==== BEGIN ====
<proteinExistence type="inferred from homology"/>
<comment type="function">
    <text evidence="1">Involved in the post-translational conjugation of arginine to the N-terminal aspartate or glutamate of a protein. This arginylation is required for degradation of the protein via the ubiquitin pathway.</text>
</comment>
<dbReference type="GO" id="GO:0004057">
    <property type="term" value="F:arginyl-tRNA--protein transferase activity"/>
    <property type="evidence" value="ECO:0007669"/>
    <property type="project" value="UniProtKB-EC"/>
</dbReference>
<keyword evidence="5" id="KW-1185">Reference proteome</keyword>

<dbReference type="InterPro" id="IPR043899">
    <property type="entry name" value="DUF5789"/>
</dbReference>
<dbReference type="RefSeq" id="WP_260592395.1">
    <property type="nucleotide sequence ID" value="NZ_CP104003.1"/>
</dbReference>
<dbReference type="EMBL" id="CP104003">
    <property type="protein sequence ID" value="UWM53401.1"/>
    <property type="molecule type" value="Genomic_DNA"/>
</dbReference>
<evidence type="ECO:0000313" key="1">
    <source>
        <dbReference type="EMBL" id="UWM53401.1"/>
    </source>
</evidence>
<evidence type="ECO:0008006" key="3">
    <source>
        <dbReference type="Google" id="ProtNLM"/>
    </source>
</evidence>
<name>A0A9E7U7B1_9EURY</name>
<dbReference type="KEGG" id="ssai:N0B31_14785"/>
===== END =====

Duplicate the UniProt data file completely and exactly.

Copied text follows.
<proteinExistence type="inferred from homology"/>
<comment type="function">
    <text evidence="1">Involved in the post-translational conjugation of arginine to the N-terminal aspartate or glutamate of a protein. This arginylation is required for degradation of the protein via the ubiquitin pathway.</text>
</comment>
<dbReference type="GO" id="GO:0004057">
    <property type="term" value="F:arginyl-tRNA--protein transferase activity"/>
    <property type="evidence" value="ECO:0007669"/>
    <property type="project" value="UniProtKB-EC"/>
</dbReference>
<keyword evidence="5" id="KW-1185">Reference proteome</keyword>

<dbReference type="InterPro" id="IPR043899">
    <property type="entry name" value="DUF5789"/>
</dbReference>
<dbReference type="RefSeq" id="WP_260592395.1">
    <property type="nucleotide sequence ID" value="NZ_CP104003.1"/>
</dbReference>
<dbReference type="EMBL" id="CP104003">
    <property type="protein sequence ID" value="UWM53401.1"/>
    <property type="molecule type" value="Genomic_DNA"/>
</dbReference>
<evidence type="ECO:0000313" key="1">
    <source>
        <dbReference type="EMBL" id="UWM53401.1"/>
    </source>
</evidence>
<evidence type="ECO:0008006" key="3">
    <source>
        <dbReference type="Google" id="ProtNLM"/>
    </source>
</evidence>
<name>A0A9E7U7B1_9EURY</name>
<dbReference type="KEGG" id="ssai:N0B31_14785"/>